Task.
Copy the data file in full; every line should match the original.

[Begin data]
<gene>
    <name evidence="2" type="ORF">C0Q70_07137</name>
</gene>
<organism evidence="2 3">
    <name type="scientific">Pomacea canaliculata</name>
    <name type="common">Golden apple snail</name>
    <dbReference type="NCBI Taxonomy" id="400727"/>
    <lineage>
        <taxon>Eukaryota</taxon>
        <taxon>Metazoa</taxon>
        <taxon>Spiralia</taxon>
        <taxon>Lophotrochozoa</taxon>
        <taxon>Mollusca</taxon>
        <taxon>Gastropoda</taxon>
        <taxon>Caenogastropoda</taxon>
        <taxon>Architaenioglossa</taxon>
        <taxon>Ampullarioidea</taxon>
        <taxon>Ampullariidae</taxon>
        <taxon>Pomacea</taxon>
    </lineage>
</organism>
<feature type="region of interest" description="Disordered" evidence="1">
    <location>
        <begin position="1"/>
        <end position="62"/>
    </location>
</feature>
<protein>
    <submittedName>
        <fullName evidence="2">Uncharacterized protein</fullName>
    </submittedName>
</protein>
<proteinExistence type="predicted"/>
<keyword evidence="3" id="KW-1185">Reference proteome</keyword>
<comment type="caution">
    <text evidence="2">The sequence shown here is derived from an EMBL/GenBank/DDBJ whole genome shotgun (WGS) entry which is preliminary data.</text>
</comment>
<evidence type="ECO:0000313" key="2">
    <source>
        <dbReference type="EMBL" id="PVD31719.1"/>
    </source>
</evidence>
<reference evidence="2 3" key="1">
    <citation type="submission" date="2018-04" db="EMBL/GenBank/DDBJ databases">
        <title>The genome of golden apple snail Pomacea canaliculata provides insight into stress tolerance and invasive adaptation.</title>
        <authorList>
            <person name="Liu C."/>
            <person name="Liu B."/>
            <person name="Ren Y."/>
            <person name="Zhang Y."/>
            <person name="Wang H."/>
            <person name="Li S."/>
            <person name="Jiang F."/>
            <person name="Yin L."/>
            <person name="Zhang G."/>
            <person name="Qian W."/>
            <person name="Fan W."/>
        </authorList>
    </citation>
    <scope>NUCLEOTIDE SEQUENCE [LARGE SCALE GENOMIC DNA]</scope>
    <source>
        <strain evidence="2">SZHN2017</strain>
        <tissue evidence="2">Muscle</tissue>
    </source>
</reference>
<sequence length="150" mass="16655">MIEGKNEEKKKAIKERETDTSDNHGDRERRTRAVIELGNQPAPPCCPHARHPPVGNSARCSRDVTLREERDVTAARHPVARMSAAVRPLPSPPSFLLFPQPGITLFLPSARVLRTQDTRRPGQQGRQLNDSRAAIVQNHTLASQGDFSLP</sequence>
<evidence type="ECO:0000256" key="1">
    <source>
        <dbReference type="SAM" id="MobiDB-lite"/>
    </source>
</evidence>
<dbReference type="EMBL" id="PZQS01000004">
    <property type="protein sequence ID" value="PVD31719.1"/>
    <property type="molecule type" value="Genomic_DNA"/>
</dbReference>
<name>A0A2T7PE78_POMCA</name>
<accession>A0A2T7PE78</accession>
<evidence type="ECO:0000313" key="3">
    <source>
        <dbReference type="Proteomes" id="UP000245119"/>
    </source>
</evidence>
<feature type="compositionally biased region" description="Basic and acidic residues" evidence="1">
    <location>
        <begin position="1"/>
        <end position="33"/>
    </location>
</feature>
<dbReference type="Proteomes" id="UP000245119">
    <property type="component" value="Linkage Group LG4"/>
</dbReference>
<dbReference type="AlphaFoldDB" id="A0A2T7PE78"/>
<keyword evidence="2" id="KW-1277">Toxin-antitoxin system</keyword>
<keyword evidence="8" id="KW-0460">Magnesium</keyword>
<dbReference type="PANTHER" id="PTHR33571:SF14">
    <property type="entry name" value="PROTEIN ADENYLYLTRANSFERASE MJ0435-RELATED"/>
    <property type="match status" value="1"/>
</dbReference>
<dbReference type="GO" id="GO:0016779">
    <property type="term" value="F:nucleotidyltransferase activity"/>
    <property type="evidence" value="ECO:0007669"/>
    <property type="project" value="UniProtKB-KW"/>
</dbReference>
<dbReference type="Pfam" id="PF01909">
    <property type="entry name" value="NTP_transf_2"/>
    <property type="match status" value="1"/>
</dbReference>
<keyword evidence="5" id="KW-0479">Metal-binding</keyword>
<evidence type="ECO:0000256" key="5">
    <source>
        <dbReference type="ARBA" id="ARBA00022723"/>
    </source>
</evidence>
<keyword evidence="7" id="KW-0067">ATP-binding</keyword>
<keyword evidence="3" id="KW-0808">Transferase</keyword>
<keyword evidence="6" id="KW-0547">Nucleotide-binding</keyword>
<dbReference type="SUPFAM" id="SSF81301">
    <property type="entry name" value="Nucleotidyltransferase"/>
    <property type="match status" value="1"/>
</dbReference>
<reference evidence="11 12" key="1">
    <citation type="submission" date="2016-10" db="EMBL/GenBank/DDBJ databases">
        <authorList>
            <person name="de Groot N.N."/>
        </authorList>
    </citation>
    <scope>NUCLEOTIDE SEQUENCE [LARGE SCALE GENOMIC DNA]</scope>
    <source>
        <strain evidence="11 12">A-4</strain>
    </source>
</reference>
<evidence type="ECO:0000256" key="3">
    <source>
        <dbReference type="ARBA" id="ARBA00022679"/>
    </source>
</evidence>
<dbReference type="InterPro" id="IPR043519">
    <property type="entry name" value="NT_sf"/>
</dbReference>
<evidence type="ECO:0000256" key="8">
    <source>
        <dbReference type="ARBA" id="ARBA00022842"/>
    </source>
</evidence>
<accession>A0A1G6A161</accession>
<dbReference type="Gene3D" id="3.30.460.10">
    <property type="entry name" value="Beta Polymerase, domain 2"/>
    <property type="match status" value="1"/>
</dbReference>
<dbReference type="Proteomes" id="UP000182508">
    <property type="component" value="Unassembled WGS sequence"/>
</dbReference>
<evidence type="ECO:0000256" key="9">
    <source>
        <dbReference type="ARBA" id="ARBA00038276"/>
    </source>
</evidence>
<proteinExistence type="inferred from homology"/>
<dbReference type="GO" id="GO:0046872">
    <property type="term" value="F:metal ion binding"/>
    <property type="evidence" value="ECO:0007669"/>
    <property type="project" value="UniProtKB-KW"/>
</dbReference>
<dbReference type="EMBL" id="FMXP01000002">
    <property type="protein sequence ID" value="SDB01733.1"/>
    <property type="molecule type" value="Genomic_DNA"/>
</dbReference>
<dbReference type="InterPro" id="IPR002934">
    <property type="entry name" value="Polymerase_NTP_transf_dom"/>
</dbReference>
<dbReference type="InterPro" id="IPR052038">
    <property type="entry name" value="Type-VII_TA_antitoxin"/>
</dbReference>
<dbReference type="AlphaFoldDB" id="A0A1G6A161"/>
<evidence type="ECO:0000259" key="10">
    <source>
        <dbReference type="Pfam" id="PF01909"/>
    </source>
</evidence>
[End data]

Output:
<gene>
    <name evidence="2" type="ORF">C0Q70_07137</name>
</gene>
<organism evidence="2 3">
    <name type="scientific">Pomacea canaliculata</name>
    <name type="common">Golden apple snail</name>
    <dbReference type="NCBI Taxonomy" id="400727"/>
    <lineage>
        <taxon>Eukaryota</taxon>
        <taxon>Metazoa</taxon>
        <taxon>Spiralia</taxon>
        <taxon>Lophotrochozoa</taxon>
        <taxon>Mollusca</taxon>
        <taxon>Gastropoda</taxon>
        <taxon>Caenogastropoda</taxon>
        <taxon>Architaenioglossa</taxon>
        <taxon>Ampullarioidea</taxon>
        <taxon>Ampullariidae</taxon>
        <taxon>Pomacea</taxon>
    </lineage>
</organism>
<feature type="region of interest" description="Disordered" evidence="1">
    <location>
        <begin position="1"/>
        <end position="62"/>
    </location>
</feature>
<protein>
    <submittedName>
        <fullName evidence="2">Uncharacterized protein</fullName>
    </submittedName>
</protein>
<proteinExistence type="predicted"/>
<keyword evidence="3" id="KW-1185">Reference proteome</keyword>
<comment type="caution">
    <text evidence="2">The sequence shown here is derived from an EMBL/GenBank/DDBJ whole genome shotgun (WGS) entry which is preliminary data.</text>
</comment>
<evidence type="ECO:0000313" key="2">
    <source>
        <dbReference type="EMBL" id="PVD31719.1"/>
    </source>
</evidence>
<reference evidence="2 3" key="1">
    <citation type="submission" date="2018-04" db="EMBL/GenBank/DDBJ databases">
        <title>The genome of golden apple snail Pomacea canaliculata provides insight into stress tolerance and invasive adaptation.</title>
        <authorList>
            <person name="Liu C."/>
            <person name="Liu B."/>
            <person name="Ren Y."/>
            <person name="Zhang Y."/>
            <person name="Wang H."/>
            <person name="Li S."/>
            <person name="Jiang F."/>
            <person name="Yin L."/>
            <person name="Zhang G."/>
            <person name="Qian W."/>
            <person name="Fan W."/>
        </authorList>
    </citation>
    <scope>NUCLEOTIDE SEQUENCE [LARGE SCALE GENOMIC DNA]</scope>
    <source>
        <strain evidence="2">SZHN2017</strain>
        <tissue evidence="2">Muscle</tissue>
    </source>
</reference>
<sequence length="150" mass="16655">MIEGKNEEKKKAIKERETDTSDNHGDRERRTRAVIELGNQPAPPCCPHARHPPVGNSARCSRDVTLREERDVTAARHPVARMSAAVRPLPSPPSFLLFPQPGITLFLPSARVLRTQDTRRPGQQGRQLNDSRAAIVQNHTLASQGDFSLP</sequence>
<evidence type="ECO:0000256" key="1">
    <source>
        <dbReference type="SAM" id="MobiDB-lite"/>
    </source>
</evidence>
<dbReference type="EMBL" id="PZQS01000004">
    <property type="protein sequence ID" value="PVD31719.1"/>
    <property type="molecule type" value="Genomic_DNA"/>
</dbReference>
<name>A0A2T7PE78_POMCA</name>
<accession>A0A2T7PE78</accession>
<evidence type="ECO:0000313" key="3">
    <source>
        <dbReference type="Proteomes" id="UP000245119"/>
    </source>
</evidence>
<feature type="compositionally biased region" description="Basic and acidic residues" evidence="1">
    <location>
        <begin position="1"/>
        <end position="33"/>
    </location>
</feature>
<dbReference type="Proteomes" id="UP000245119">
    <property type="component" value="Linkage Group LG4"/>
</dbReference>
<dbReference type="AlphaFoldDB" id="A0A2T7PE78"/>
<keyword evidence="2" id="KW-1277">Toxin-antitoxin system</keyword>
<keyword evidence="8" id="KW-0460">Magnesium</keyword>
<dbReference type="PANTHER" id="PTHR33571:SF14">
    <property type="entry name" value="PROTEIN ADENYLYLTRANSFERASE MJ0435-RELATED"/>
    <property type="match status" value="1"/>
</dbReference>
<dbReference type="GO" id="GO:0016779">
    <property type="term" value="F:nucleotidyltransferase activity"/>
    <property type="evidence" value="ECO:0007669"/>
    <property type="project" value="UniProtKB-KW"/>
</dbReference>
<dbReference type="Pfam" id="PF01909">
    <property type="entry name" value="NTP_transf_2"/>
    <property type="match status" value="1"/>
</dbReference>
<keyword evidence="5" id="KW-0479">Metal-binding</keyword>
<evidence type="ECO:0000256" key="5">
    <source>
        <dbReference type="ARBA" id="ARBA00022723"/>
    </source>
</evidence>
<keyword evidence="7" id="KW-0067">ATP-binding</keyword>
<keyword evidence="3" id="KW-0808">Transferase</keyword>
<keyword evidence="6" id="KW-0547">Nucleotide-binding</keyword>
<dbReference type="SUPFAM" id="SSF81301">
    <property type="entry name" value="Nucleotidyltransferase"/>
    <property type="match status" value="1"/>
</dbReference>
<reference evidence="11 12" key="1">
    <citation type="submission" date="2016-10" db="EMBL/GenBank/DDBJ databases">
        <authorList>
            <person name="de Groot N.N."/>
        </authorList>
    </citation>
    <scope>NUCLEOTIDE SEQUENCE [LARGE SCALE GENOMIC DNA]</scope>
    <source>
        <strain evidence="11 12">A-4</strain>
    </source>
</reference>
<evidence type="ECO:0000256" key="3">
    <source>
        <dbReference type="ARBA" id="ARBA00022679"/>
    </source>
</evidence>
<dbReference type="InterPro" id="IPR043519">
    <property type="entry name" value="NT_sf"/>
</dbReference>
<evidence type="ECO:0000256" key="8">
    <source>
        <dbReference type="ARBA" id="ARBA00022842"/>
    </source>
</evidence>
<accession>A0A1G6A161</accession>
<dbReference type="Gene3D" id="3.30.460.10">
    <property type="entry name" value="Beta Polymerase, domain 2"/>
    <property type="match status" value="1"/>
</dbReference>
<dbReference type="Proteomes" id="UP000182508">
    <property type="component" value="Unassembled WGS sequence"/>
</dbReference>
<evidence type="ECO:0000256" key="9">
    <source>
        <dbReference type="ARBA" id="ARBA00038276"/>
    </source>
</evidence>
<proteinExistence type="inferred from homology"/>
<dbReference type="GO" id="GO:0046872">
    <property type="term" value="F:metal ion binding"/>
    <property type="evidence" value="ECO:0007669"/>
    <property type="project" value="UniProtKB-KW"/>
</dbReference>
<dbReference type="EMBL" id="FMXP01000002">
    <property type="protein sequence ID" value="SDB01733.1"/>
    <property type="molecule type" value="Genomic_DNA"/>
</dbReference>
<dbReference type="InterPro" id="IPR002934">
    <property type="entry name" value="Polymerase_NTP_transf_dom"/>
</dbReference>
<dbReference type="InterPro" id="IPR052038">
    <property type="entry name" value="Type-VII_TA_antitoxin"/>
</dbReference>
<dbReference type="AlphaFoldDB" id="A0A1G6A161"/>
<evidence type="ECO:0000259" key="10">
    <source>
        <dbReference type="Pfam" id="PF01909"/>
    </source>
</evidence>